I had my beloved 18 year old cat put to sleep at the weekend. The cat who was my baby long before the real ones came along. The cat my mum gave me for my 28th birthday. I know nothing lasts forever. I know she had a 'good innings', (I mean my cat, not my mum.) I even believe mum and my cat are together in spirit now. But after several years of receiving mainly dung whilst I try to remain positive and find the bright side of everything, I am ready for my pony now.


Thursday, 23 February 2012

It's on its way

I had a bit of a crisis on my novel this week as I decided I needed to reorder the first nine chapters. This had implications that brought my first diva moment and I'm ashamed to say I threw several books across the room in frustration (sorry lovely published - grrr - authors).
DD2 came home from school. "Mummy, why are these books on the floor?"
"They helped me think" I replied sulkily.
"Shall I pick them up?"

It's all OK now. I took pen to paper and thrashed out my narrative arc or something, and I know where I need to go. But my eyes were unusually sore from scrunching and concentrating so I gave them a rest and ventured out into the garden for first time since October. 

It's fair to say I'm not a natural gardener. My list of jobs includes: 'move that greeny white bush to between the red and dark green ones'. I have no idea what they are called, but my elderly friend bought them for my birthday last year so I want them to live. I enjoy the winter simply because it means I'm not wracked with guilt that I should be digging something up. When I do get my gardening gloves on, I'm an all or nothing kind of gal and gave myself RSI after a vigorous five hour pruning session at the end of the summer. So the final point on my list is 'Don't do all this in one day'. I hope I listen.

What thrills me every year is what my little garden manages to do despite me. Look:

 There's stuff, growing:

Tiny little things:


I'm under strict instructions from my friend not to prune yet (can you tell I like to prune?) - something about frost not being over - so I'll leave well alone for now. My goal is that by the time my garden needs me, my book will be ready to let go. Only, promise you won't quote me on that?

Friday, 17 February 2012

An eruption in Sainsbury's

I made a show of myself in Sainsbury's today. Wandering 'Household Linen' I'd just refused DD2's chirpy request for canary yellow bath towels. Unperturbed, she'd skipped off to join her sister inspecting the rows of Easter booty.

I moved on to 'Candles, Vases and Ceramic Instructions'; you know: 'BAKE', 'LOVE' etc. I briefly pondered that, lovely as they are (I have 'LOVE' in my own house), they are missing a trick. I for one would buy 'CUPPA', 'VACUUM', or 'TIDY' to place strategically around our home as subliminal instructions to the DDs. Musing further possibilities, I turned the corner and stopped dead. I was faced with a 5ft pale pink stand bursting with floral cards. I gasped: Surely, it's too soon? I quickly moved to a more 'private' aisle - not much doing in the crockery aisle today I can report - where I attempted to blend into the display as I mopped my face and tried to keep the mascara vaguely north of my chin.

My darling girls found me five minutes later, concern and shock on their faces. I couldn't speak, only point. DD1 went to investigate, came back and despite the embarrassment she must have felt hugged her weeping mum, while DD2 hugged us both.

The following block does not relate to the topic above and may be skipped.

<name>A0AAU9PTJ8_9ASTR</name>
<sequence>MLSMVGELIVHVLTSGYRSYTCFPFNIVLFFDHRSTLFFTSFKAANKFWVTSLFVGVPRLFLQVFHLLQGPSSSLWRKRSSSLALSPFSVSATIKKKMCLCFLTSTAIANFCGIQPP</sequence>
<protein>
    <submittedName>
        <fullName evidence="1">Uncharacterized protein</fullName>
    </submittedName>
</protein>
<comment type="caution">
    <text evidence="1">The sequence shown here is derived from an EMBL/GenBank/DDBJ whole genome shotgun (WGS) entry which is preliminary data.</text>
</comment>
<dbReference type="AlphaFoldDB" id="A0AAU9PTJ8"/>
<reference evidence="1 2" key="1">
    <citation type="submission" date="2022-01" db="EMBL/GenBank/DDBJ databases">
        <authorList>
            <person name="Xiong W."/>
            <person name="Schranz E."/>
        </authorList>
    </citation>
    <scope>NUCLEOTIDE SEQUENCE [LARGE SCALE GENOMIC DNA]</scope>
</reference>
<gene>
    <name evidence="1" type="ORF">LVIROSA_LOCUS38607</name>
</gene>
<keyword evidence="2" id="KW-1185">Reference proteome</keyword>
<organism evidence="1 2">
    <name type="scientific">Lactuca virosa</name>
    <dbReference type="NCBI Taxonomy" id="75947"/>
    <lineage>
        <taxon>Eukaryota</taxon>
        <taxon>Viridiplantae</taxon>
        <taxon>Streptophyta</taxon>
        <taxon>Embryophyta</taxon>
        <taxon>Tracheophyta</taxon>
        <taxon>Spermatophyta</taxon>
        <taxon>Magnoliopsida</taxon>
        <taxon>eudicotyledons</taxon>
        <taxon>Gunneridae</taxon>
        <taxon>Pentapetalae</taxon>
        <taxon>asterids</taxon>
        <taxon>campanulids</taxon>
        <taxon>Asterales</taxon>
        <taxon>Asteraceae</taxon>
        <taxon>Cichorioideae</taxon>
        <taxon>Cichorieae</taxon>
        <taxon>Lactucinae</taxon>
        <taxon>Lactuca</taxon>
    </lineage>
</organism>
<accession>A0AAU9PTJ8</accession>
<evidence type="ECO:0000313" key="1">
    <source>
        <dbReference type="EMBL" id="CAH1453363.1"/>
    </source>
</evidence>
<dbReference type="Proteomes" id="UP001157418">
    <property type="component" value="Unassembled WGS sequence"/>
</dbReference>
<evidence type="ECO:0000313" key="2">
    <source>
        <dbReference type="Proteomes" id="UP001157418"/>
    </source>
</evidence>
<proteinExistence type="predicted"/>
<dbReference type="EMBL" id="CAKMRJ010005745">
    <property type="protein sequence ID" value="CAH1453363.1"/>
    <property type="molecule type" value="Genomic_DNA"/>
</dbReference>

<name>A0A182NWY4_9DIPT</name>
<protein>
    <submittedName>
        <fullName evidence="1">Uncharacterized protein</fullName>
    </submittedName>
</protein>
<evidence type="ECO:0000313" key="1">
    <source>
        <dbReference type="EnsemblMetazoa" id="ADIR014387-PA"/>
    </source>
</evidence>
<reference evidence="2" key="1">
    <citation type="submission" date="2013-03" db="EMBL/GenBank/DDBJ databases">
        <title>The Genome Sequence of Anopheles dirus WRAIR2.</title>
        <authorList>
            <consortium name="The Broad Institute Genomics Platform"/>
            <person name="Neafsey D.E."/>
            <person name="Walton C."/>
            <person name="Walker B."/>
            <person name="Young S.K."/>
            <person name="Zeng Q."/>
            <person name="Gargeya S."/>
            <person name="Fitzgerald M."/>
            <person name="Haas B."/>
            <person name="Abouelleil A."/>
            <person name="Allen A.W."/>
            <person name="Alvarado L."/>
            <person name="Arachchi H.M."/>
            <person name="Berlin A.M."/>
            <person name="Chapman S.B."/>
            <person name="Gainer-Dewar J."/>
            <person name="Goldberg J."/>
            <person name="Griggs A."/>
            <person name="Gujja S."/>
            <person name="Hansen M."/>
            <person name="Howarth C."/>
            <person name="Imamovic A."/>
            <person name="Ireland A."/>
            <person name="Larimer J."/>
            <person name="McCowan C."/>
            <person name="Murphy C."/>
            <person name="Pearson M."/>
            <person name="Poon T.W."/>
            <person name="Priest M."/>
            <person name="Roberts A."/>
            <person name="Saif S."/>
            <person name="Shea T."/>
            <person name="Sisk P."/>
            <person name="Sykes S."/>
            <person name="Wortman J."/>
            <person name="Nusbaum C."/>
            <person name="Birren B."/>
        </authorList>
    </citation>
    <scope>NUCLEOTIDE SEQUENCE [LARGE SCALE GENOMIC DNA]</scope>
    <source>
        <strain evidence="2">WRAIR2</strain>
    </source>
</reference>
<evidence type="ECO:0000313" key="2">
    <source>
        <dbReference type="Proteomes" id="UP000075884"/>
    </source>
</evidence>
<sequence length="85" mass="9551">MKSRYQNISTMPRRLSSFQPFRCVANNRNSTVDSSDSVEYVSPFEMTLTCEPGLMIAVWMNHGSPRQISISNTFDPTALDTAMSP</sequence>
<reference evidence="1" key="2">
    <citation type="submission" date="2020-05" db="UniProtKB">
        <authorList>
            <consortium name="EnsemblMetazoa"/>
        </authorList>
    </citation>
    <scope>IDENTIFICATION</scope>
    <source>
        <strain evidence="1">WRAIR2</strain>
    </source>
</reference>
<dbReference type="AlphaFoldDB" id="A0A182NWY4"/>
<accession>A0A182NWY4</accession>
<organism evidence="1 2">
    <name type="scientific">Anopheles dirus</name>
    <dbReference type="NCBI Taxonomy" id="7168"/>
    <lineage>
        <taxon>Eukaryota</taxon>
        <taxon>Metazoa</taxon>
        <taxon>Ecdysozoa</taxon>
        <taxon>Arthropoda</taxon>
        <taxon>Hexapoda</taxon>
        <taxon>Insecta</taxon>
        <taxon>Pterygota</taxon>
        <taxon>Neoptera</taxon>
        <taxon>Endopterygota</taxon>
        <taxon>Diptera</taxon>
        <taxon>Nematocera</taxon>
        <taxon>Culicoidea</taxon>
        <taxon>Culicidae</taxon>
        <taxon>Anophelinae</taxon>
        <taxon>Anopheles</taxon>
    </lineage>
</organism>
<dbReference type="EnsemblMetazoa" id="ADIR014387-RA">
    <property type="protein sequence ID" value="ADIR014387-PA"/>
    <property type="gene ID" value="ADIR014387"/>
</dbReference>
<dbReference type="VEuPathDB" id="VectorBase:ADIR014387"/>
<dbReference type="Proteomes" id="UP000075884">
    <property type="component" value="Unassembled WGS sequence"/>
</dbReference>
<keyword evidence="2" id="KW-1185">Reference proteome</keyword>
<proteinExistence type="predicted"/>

Hours later I still feel unsettled, winded. I hoped writing this might make some sense of it, but it hasn't really. It's always there, grief. Sometimes it's closer to the surface so it leaks slowly, other times it's buried deeper and you find you are getting on with life, laughing even, until it erupts when you are least prepared.

Fortunately, my comfort is simple: My beautiful daughters. Because though for the first time in my life I won't have anyone to send a card to, what makes it all bearable is that they still do.

Tuesday, 14 February 2012

A single Valentine's Day

There's something quite liberating about being single on Valentine's Day.

No, the postman didn't herniate himself this morning on my behalf. But I wasn't disappointed, because I had no expectation. And before you think this will be a sour grapes post, let me tell you I love Valentine's Day. I think it breaks up the most soulless months on the calendar, particularly when the news is permanently depressing. I think it's does us good to stop for a moment of lighthearted romance.

In the UK, we lag behind the States, mainly limiting our feeling-sharing to partners, while I understand our friends across the pond really know how to spread the love, with cards to (and from) teachers, pets and mother-in-laws being common place. It's just a bit of fun and niceness. And yet the argument we hear constantly from (mainly) men, all gruff voiced and puffed chest is "I don't need one day to show how I feel" and I always wonder how often these guys send hearts and flowers to their girls the rest of the year. Then we have the over commercialised argument. Yep, it is. But you don't have to buy into it. Because it's absolutely not about the heartsy stuff - all those bug-eyed teddies, purlease - nor is it about spending a shed-load in Tiffany. Real romance should be symbolic not bank-breaking. Original. A gesture goes a long way: Fold a piece of paper in half and write something heartfelt on it. Or saucy. Whatever floats your particular vessel. And personally, I would rather have a bunch of daffs from Tesco than a bouquet of red roses (snore). I suppose that makes me a cheap date.